This from August 3rd, 2008, my favorite of all of Chris Fabry's wonderful novels.
This has been a rewarding summer in the reading department. The CFBA blog tours have provided an ample selection of valuable novels, and my other selections have exceeded or at least equaled my high expectations for the choices I’ve made.
Now to add to the growing collection of worthwhile novels: Chris Fabry’s first adult novel, Dogwood. The West Virginia native, “husband of one and father of nine” as he likes to say, has authored over 50 children’s and young adult books, and he is the host of the “Chris Fabry Live!” on Moody Radio, the Love Worth Finding broadcast. Suffice it to say his credentials are no small potatoes.
I cannot pinpoint how this happens, but some writers just inspire me to flex my writing muscles—to get down to it again, dive in for total immersion, engaging that story which simmers in my mind’s eye. Chris Fabry’s writing did that for me. He made me want to be better, to encapsulate myself within the words absorbing them into my bloodstream in order to somehow produce a living, breathing story. Oh, I know the feeling, but with this blog I’ve gotten away from “the novel” for awhile, and now it’s like I’m starving myself—or maybe it’s just finally occurring to me that I’m ingesting a bunch of junk food and trying to “live” healthy. Regardless of analogies, his writing is rewarding, so wonderfully and at the same time painfully real, that I remember what it feels like to “compose” a story. Thank you for that, Chris.
Dogwood is a multiple character study of several members of the small town, the protagonist Will facing his release from 12 years of prison, the memory of his first and only love keeping him sane and almost hopeful. The vision of his dreams for the future, Karin, is struggling with a tormented existence which she perceives as empty, lifeless, and corrupted by her memories and rekindled desires for Will after being convinced by an elderly friend to visit him not long before his release. She spends most of her nights in her closet unable to sleep.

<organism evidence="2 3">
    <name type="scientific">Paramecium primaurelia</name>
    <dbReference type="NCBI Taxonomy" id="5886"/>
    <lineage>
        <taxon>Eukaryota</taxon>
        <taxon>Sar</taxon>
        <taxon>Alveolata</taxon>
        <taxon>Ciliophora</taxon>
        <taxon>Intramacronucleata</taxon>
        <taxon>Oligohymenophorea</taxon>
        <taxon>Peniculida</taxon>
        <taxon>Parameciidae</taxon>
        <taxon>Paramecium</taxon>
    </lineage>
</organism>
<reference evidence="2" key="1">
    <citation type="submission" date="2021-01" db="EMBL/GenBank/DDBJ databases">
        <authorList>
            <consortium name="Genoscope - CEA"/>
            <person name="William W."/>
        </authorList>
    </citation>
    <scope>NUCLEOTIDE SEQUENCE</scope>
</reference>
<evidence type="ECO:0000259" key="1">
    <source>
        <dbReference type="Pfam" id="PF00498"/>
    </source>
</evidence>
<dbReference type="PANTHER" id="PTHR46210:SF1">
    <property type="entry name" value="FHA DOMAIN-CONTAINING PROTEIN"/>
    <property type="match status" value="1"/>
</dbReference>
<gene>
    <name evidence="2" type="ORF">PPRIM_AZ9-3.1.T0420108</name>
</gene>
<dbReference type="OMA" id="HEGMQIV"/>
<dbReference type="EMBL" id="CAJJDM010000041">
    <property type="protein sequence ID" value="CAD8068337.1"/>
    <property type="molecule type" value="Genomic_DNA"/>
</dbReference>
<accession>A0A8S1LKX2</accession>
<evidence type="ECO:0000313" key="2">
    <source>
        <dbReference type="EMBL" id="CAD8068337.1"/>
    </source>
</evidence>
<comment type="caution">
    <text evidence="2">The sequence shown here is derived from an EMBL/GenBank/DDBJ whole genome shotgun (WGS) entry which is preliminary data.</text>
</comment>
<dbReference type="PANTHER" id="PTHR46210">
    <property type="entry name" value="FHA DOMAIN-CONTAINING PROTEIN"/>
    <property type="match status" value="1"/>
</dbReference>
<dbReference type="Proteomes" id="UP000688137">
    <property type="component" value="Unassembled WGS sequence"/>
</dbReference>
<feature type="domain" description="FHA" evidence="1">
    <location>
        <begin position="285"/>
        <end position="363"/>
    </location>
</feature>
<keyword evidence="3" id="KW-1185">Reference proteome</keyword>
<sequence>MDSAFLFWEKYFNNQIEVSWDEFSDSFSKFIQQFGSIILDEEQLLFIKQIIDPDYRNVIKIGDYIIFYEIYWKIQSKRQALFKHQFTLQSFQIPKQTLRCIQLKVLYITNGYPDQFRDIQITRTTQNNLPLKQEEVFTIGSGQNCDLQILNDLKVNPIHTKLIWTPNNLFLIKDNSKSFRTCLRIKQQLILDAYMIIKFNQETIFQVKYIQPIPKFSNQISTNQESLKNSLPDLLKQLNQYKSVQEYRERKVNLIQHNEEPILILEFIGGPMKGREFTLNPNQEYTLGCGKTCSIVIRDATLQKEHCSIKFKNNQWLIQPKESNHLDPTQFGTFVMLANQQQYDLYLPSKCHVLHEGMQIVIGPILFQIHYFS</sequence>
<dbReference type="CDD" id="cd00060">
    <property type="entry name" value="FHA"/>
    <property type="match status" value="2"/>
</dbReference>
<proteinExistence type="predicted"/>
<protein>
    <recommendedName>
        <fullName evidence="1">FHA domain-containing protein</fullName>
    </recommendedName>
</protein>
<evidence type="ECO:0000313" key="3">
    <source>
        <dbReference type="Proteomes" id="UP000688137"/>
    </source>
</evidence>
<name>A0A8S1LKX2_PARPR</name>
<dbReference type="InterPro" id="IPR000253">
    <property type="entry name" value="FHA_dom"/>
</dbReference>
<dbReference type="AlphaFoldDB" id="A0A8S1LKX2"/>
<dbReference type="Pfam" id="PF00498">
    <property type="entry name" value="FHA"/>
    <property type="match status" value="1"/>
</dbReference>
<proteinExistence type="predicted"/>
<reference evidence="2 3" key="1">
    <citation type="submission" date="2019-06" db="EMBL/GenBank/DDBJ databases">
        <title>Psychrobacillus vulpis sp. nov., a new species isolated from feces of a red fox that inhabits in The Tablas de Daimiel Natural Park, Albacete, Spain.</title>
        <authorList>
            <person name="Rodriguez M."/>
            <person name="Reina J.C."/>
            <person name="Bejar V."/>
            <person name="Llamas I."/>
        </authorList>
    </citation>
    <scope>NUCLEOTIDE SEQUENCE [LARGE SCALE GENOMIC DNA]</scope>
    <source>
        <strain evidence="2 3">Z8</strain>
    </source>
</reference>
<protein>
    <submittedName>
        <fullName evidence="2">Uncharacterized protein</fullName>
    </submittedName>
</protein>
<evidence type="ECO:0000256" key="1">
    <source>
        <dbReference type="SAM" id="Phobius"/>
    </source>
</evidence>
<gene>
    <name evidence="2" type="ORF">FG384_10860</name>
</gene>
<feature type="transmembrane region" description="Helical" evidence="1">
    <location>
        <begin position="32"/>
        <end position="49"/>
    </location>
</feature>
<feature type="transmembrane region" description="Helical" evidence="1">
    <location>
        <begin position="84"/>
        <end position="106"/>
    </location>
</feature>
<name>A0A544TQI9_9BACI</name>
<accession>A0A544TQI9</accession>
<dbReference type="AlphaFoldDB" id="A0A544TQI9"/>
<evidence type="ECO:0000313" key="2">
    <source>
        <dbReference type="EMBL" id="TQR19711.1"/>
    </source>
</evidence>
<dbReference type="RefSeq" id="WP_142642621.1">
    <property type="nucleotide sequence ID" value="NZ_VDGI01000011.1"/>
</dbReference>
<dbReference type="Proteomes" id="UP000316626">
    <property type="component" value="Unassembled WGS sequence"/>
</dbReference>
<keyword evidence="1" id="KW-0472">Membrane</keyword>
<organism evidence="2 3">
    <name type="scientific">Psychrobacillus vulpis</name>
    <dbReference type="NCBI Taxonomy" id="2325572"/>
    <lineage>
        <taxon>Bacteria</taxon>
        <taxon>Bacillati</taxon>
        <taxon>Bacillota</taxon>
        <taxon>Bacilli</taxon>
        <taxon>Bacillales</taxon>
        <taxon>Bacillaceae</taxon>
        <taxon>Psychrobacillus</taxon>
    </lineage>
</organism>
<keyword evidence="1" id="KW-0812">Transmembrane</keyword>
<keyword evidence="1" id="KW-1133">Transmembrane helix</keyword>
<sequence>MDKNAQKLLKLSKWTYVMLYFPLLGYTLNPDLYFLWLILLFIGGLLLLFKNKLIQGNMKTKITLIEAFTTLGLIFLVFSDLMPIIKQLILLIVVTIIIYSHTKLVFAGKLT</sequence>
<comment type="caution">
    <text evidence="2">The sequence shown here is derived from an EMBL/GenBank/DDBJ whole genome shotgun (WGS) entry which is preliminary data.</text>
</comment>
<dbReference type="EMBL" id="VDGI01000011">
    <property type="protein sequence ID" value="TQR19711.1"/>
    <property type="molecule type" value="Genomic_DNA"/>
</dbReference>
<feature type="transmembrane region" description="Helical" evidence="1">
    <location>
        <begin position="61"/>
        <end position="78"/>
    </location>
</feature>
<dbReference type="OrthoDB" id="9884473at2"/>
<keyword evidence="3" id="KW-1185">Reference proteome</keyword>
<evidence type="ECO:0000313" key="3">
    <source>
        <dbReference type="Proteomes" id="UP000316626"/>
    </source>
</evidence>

The town of Dogwood has not forgiven Will for the car accident which slaughtered the children of one family, and he returns to hateful stares and trouble keeping a job. He learns a good friend from his youth has disappeared, and nothing seems right about the speculations as to his whereabouts. His strained relationship with his brother and the menacing threats from the new sheriff all add up to more misery, difficulty, and obstacles for Will’s realization of any kind of dream.
The subplots and intersections of all these characters reveal an intricate connection to one another. I haven’t decided if I’m completely in agreement with the choices made for the ending of this novel, but I’ll tell you this: the writing makes up for my differences with the plot direction and makes it more than a worthy read. I know I’ve been saying this a lot lately—and I know when someone reviews a book with superfluous comments, it can get old and seem a bit dishonest—but I truly loved this book.
The primary reason for my feelings is that Chris presents so many depictions of people and circumstances planted in a reality and voiced by individuals who you or I as a reader have either seen or known in our actual lives. They become familiar and you would recognize their voices and attitudes even if the chapters weren’t titled with their names. There are only a couple of stereotypes—easily noticed without my identification—but for the most part this story puts you smack dab in the middle of small town America with an angry attitude, a hypocritical desire to make someone pay, and a grudge to hold for as long as necessary. Contrasted to that is a love so deep and inextinguishable, it holds you captive with its hope—even when you wonder if it’s okay to hope for its consummation.
This is a beautiful story written oh so well. Read it if you can.
Father, I wouldn’t wish for Chris to be removed from sharing his writing with children or young adults, but I pray you would continue to lead him to write for adults as well. Thank you for the talent you’ve given him, and I pray your inspiration would reign in his heart. Please help him in all of his endeavors done for your glory. In the Name of Jesus, Amen.